Welcome to the House of Jorick Vink
- Mass Loss & Stellar Cosmology
Mass Loss is the most important "driver" of stellar evolution in massive stars.
I have developed on the basis of Monte Carlo simulations
of radiation-driven winds. The models are in good agreement
with observational mass loss indicators over a wide range of stellar parameters. The final goal
is to predict mass loss over the entire evolution of a massive star at all cosmological epochs.
- Very Massive Stars (VMS) in the Local Universe
Very Massive Stars are objects up to 300 times the mass of the Sun.
They are dominant agents of ionizing radiation and kinetic energy, but their formation, evolution, and
fate are as yet a complete mystery. What we do know is that their proximity to the Eddington Gamma limit is crucially
important for their mass loss and evolution.
Mass-loss rates increase dramatically when objects
cross a critical Eddington Gamma factor (Vink et al. 2011; Bestenlehner et al. 2014).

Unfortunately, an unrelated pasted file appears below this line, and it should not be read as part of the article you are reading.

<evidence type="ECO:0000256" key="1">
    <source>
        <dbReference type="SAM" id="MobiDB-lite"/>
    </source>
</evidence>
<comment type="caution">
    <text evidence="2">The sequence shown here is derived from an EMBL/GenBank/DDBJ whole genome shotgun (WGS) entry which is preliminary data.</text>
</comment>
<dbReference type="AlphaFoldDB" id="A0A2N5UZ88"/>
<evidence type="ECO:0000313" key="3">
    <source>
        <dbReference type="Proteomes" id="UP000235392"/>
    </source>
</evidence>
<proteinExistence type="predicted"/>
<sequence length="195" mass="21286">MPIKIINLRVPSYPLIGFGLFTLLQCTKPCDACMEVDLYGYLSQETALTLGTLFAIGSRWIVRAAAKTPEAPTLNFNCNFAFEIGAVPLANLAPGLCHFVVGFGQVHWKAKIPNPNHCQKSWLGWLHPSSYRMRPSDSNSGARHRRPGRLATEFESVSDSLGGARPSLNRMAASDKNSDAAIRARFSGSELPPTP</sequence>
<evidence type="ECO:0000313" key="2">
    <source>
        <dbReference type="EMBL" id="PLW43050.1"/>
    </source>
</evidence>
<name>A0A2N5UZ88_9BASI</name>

I have recently edited a book on "Very Massive Stars" including a mass-loss "chapter".
- The circumstellar geometries around Young Stars
tool of spectropolarimetry is arguably the most powerful tool
to probe the innermost regions around young T Tau and Herbig stars. For instance, spectropolarimetry
of Herbig Be stars provides the best evidence to date that these
massive pre-main sequence (PMS) stars are surrounded by accretion disks.
- Horizontal Branch morphology and globular clusters
- IPHAS and VPHAS+ Halpha Surveys of the Northern and Southern Galactic Plane
- Usage of Spectral Energy Distributions in Target Selection
Spectroscopic targets are usually selected via magnitude (and sometimes colour) cutoffs on the basis of
Hertzsprung-Russell diagram locations.
This may inadvertently exclude interesting objects.
Objects that are relatively dim at optical wavelengths but brighter in other parts of the spectrum (Eg OB stars) may be
missed using colour/magnitude cutoffs based on optical or
infrared surveys, but they can yet be detected using "spectral energy distributions (SEDs)",
which incorporate several magnitudes, representing flux density
We are using SEDs based on SDSS, 2MASS and other surveys to identify uncharacterised objects in the
Small Magellanic Cloud (SMC) that a simple colour/magnitude cut may exclude. We use Kurucz and TLUSTY model packages for our SEDs.
The team is comprised of Dr Jorick Vink, Dr Venu Kalari (supervisors) and Cormac Larkin (Research Collaborator; cormaclarkin domain: yahoo_ie).
Email: jsv (domain: arm_ac_uk)
Phone: +44 (0)28 3751 2951
| Last updated: Jan 20, 2006